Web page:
Wednesday, May 18, 2011

INTERVIEW - RUSTY FISCHER AUTHOR OF ZOMBIES DON'T CRY

I would like to welcome RUSTY FISCHER author of 'ZOMBIES DON'T CRY' , to Novels On The Run and thank him for taking the time to answer some questions for our interview and for writing such a wonderful , original, YA zombie book,  with a lot of heart and soul and lots of fun moments . I highly recommend it and can so see this book making it into school libraries around the world.
Click on left sidebar to read review and Rusty's guest blogspot.
 

INTERVIEW

MICHELLE :  YA Zombie genre is a fairly untapped genre compared to e.g Vampire genre.


What in your life drew you to the Zombie genre?

 
RUSTY: I’d been writing mainstream, young adult coming of age stories for a few years and not having much luck getting them published. After a few years of this, I sat down one day to get pretty serious about getting something published; actually, traditionally published. 

I started looking at what was hot, what was current, something where there might be a demand that I could fit in if I put my mind to it. One walk through the “teen” section of the local bookstore gave me the answer: vampires!

But... that was almost *too* crowded. I knew I wanted to write supernatural, because it was a good way to incorporate a lot of the same themes I dealt with in my earlier novels; life, death, friendship, betrayal, love, etc. But… vampires? How could I compete?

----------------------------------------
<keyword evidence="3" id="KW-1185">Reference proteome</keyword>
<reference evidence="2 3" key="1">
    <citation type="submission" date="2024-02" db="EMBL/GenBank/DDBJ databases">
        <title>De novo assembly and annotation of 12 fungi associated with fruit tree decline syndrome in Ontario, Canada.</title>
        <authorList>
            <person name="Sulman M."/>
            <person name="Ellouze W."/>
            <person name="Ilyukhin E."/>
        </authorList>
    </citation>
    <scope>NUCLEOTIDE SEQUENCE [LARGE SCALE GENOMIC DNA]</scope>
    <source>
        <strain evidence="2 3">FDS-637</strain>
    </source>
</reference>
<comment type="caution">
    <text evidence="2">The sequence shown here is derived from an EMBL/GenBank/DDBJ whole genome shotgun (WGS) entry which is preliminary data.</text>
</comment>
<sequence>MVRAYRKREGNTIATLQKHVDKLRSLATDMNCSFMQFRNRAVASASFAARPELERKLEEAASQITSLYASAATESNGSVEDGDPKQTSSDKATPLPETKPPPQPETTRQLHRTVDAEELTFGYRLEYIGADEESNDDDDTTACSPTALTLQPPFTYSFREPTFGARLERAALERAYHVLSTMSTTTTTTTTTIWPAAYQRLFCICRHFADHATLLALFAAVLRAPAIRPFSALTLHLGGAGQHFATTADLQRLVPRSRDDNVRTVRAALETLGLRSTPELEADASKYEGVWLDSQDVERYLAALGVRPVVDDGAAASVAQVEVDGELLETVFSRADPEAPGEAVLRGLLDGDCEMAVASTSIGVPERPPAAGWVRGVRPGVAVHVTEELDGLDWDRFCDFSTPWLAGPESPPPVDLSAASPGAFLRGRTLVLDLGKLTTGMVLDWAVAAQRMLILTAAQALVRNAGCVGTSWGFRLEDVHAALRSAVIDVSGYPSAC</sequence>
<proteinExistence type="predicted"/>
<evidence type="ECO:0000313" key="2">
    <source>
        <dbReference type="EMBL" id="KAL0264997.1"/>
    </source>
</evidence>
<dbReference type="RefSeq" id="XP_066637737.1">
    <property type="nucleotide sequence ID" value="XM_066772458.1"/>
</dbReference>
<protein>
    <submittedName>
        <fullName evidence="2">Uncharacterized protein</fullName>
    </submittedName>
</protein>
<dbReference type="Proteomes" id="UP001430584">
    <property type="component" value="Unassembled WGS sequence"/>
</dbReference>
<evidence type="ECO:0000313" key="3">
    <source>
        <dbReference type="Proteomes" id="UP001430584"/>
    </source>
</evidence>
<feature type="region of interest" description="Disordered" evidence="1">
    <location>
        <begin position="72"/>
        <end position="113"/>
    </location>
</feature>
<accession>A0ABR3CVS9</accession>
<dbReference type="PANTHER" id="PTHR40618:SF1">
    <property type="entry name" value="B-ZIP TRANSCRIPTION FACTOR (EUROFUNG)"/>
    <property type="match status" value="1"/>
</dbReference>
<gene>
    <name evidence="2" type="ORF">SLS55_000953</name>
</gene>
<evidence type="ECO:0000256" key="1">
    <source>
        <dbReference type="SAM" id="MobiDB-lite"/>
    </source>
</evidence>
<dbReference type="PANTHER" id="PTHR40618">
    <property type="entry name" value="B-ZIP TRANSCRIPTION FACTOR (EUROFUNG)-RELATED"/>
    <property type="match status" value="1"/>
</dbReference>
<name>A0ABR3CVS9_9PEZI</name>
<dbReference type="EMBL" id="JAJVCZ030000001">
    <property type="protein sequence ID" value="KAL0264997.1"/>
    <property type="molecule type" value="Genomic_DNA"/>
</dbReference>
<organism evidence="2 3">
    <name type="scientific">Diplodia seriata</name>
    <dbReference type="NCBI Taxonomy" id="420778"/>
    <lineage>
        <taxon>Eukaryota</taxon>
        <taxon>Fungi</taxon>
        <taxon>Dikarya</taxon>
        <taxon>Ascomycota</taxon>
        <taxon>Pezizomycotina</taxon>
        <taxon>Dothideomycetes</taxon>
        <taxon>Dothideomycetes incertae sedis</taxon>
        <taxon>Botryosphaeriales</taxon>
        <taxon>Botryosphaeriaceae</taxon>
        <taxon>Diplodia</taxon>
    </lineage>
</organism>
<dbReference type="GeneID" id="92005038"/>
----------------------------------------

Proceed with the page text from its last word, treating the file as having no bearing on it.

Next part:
So I looked a little deeper and saw that zombies were relatively untapped. I decided to start there!!


MICHELLE:  How does it feel knowing you have the ability to change non zombie loving readers to zombie loving readers through the power of your words and seeing the positive responses?

 
RUSTY: Ha! I don’t know if I have that particular power, but… I have been really inspired by the so far mostly positive feedback I’ve been getting from non-zombie readers. I will say, though, I worked very hard to achieve just that; I really wanted this book to appeal to kids who like all the other monsters – vampires, werewolves, ghouls, demons, etc. – but always thought of zombies as “brain lovers” and nothing more.
One of the funner parts of writing ZDC was taking what everyone thinks they know about zombies and turning it on its head!

 
MICHELLE: I personally think you opened up the Zombie genre to not be all about blood , guts and gore, although it is necessary to the Zombie world, you brought an element I wasn’t expecting from your book. You gave your ‘good’ zombies, heart and soul. Which I thought was very marketable to the YA genre and incredibly original. To be a zombie isn’t necessarily a life of mindless, trolling for your next victim and looking fugly . In Zombies Don’t Cry you gave us that option with Zerkers but you gave us the new, ‘good’ zombie option. What was your thought process that led you to think of adding this new element of ‘good’, zombies to your writing?